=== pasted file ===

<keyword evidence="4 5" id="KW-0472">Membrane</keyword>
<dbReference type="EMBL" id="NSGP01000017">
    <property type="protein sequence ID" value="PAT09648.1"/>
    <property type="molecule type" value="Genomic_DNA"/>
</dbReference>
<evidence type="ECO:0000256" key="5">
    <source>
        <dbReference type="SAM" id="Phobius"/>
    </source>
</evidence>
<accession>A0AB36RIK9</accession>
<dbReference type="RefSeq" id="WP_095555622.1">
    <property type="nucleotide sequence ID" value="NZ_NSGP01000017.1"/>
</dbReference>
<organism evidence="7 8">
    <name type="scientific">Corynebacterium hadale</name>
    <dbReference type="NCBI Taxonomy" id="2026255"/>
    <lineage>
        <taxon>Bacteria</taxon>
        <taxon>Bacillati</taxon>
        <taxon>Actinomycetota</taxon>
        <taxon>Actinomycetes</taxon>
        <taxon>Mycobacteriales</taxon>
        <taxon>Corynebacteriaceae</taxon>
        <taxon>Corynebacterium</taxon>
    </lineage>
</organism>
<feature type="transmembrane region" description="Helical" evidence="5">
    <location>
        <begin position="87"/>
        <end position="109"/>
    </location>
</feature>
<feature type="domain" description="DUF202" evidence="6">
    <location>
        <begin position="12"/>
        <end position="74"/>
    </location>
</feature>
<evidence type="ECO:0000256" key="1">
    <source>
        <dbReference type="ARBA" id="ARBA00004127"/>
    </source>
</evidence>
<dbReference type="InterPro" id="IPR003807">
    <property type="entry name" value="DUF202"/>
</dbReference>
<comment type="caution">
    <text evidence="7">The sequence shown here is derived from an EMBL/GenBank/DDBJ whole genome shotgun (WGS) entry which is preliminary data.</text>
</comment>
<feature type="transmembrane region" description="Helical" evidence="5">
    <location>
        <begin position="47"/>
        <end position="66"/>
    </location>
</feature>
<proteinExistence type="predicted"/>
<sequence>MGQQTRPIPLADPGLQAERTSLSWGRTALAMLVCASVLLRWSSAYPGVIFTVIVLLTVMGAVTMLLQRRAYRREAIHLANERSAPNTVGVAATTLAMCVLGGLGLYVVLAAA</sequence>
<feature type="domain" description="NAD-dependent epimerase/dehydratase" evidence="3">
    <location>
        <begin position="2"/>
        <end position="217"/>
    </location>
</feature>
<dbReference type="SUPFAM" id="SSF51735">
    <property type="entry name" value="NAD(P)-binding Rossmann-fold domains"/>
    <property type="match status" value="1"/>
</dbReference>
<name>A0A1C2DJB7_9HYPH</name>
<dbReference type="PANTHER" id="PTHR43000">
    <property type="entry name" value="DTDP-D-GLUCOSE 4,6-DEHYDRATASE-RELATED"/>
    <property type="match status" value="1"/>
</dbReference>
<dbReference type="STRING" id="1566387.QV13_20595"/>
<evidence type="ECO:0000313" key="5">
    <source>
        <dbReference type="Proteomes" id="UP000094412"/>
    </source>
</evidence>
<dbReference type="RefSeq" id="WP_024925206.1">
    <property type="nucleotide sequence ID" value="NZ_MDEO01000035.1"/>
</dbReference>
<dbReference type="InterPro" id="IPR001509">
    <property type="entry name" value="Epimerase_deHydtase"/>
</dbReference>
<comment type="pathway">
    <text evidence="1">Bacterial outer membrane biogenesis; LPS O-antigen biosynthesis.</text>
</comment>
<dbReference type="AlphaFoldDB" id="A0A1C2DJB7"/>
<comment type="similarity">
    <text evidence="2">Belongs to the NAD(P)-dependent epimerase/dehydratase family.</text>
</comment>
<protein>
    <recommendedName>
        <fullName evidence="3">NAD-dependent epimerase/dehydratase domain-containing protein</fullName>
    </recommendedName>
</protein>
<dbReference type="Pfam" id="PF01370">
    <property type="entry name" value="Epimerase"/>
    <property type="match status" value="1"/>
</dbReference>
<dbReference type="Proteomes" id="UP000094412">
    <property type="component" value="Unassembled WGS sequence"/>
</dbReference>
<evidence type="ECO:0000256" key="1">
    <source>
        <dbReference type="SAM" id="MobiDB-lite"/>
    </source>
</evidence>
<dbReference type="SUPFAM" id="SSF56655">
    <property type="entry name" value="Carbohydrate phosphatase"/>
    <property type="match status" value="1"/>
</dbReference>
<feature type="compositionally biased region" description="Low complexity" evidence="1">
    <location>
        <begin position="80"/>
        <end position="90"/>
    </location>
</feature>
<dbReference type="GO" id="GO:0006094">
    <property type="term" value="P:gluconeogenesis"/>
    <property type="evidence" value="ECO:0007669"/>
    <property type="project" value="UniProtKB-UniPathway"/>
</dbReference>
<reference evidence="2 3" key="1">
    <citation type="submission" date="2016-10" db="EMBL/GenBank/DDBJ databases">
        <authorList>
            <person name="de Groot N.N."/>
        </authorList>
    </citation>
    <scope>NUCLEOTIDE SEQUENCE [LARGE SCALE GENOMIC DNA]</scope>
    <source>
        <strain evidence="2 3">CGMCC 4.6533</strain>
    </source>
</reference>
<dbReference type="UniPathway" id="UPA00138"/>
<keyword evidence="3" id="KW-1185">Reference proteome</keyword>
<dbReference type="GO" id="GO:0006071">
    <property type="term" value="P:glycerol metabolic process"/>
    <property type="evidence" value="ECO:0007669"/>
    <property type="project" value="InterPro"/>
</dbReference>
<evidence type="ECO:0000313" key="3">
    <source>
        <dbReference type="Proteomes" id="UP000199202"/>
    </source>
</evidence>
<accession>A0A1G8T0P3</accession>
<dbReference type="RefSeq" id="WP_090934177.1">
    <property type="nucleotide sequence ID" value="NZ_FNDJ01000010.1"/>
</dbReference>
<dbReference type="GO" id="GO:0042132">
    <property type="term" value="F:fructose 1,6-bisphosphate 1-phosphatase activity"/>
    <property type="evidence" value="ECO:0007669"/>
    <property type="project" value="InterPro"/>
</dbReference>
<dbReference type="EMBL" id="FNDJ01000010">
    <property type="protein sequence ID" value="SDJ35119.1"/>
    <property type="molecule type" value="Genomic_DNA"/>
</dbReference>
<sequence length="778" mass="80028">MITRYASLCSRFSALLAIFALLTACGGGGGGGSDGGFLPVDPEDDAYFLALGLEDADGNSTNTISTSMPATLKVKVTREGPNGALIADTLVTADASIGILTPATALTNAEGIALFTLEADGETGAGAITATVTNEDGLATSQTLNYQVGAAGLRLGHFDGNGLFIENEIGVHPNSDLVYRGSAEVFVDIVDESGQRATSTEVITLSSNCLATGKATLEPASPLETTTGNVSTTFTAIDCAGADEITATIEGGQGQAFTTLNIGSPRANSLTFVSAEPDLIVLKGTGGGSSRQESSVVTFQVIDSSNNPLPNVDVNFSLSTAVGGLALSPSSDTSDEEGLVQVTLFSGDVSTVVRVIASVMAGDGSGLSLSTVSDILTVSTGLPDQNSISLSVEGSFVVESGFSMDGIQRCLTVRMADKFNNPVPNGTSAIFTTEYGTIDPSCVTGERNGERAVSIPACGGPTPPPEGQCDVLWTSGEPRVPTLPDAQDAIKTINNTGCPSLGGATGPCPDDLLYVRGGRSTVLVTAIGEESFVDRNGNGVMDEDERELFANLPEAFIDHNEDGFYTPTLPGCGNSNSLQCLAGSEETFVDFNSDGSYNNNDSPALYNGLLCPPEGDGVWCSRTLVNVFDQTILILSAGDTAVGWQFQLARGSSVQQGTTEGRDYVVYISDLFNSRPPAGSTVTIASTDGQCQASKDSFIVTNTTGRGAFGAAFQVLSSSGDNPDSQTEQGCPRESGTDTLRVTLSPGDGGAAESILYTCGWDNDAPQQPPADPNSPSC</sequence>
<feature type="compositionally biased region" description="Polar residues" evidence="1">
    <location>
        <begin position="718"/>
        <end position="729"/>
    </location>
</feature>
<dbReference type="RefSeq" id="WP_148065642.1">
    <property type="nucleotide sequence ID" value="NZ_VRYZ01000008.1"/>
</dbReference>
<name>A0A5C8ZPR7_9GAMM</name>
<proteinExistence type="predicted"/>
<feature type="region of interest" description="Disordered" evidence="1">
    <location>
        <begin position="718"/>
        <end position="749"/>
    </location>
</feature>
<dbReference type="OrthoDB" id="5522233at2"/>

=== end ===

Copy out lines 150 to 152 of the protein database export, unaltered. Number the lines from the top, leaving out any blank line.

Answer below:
    <property type="nucleotide sequence ID" value="NZ_FNDJ01000010.1"/>
</dbReference>
<dbReference type="GO" id="GO:0042132">